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Leighton Buzzard, Bedfordshire LU7 4TN
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The Leighton Buzzard Railway is one of the leading narrow gauge lines in England and is of local and national importance.
Constructed immediately following the First World War to serve the local sand industry it was originally worked by steam locomotives. These were later replaced by petrol powered locomotives, probably becoming the first permanent railway in the world to be exclusively worked by internal combustion power.
In the late 1960s a Society started running public passenger trains at weekends while midweek, commercial operations continued. In 1977 the Society took over the line completely, making LBR one of very few heritage railways in Britain to enter preservation without ever being closed. Steam soon returned and the collection of steam and internal combustion locomotives has become one of the largest in Britain. The railway is an accredited museum and custodian of NRM-owned locomotives and wagons.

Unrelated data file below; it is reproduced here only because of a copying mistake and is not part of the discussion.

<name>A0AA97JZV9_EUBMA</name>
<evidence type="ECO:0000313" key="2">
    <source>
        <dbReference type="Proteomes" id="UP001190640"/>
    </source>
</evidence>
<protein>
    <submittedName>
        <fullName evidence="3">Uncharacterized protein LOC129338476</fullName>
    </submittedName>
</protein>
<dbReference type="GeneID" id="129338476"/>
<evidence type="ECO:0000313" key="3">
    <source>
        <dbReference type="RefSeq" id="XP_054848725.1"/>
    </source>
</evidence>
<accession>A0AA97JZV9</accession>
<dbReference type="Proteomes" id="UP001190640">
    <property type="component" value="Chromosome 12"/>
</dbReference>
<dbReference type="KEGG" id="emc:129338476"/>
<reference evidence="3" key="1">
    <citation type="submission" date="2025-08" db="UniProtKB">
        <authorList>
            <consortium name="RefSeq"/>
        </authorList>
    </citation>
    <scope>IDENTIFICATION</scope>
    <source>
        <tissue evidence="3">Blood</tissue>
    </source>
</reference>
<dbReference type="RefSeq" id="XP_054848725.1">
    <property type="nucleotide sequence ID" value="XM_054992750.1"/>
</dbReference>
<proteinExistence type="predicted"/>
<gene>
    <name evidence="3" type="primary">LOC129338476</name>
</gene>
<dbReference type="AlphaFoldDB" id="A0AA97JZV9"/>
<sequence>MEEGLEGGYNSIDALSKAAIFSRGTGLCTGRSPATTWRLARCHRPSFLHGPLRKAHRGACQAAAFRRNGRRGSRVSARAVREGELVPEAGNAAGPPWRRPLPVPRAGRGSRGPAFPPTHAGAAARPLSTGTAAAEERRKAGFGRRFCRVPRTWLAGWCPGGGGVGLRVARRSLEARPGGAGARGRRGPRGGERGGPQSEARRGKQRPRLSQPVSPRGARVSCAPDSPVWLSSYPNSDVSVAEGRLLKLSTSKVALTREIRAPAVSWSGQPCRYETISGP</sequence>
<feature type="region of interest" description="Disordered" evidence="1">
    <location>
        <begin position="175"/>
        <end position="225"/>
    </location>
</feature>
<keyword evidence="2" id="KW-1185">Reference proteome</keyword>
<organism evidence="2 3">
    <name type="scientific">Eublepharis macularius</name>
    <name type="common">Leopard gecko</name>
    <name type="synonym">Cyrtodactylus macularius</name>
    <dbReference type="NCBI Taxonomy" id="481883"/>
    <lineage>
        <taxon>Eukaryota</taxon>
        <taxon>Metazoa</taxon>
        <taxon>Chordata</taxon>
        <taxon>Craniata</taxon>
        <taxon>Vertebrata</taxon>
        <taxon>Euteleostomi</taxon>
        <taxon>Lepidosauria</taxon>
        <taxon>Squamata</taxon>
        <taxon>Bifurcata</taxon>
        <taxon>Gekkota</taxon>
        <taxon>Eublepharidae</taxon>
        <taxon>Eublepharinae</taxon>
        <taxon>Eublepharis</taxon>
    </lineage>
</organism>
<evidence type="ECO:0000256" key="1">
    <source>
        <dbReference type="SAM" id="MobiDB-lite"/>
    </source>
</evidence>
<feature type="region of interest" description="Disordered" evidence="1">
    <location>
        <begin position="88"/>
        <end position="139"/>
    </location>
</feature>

With its history inexorably linked with WW1 (it was built and equipped with war-surplus materials and locomotives) LBR has also become the natural base for a significant collection of 1914-1918 vintage narrow gauge equipment.
In addition to steam hauled passenger services regular displays of industrial narrow gauge operations are held at its Stonehenge Works terminus.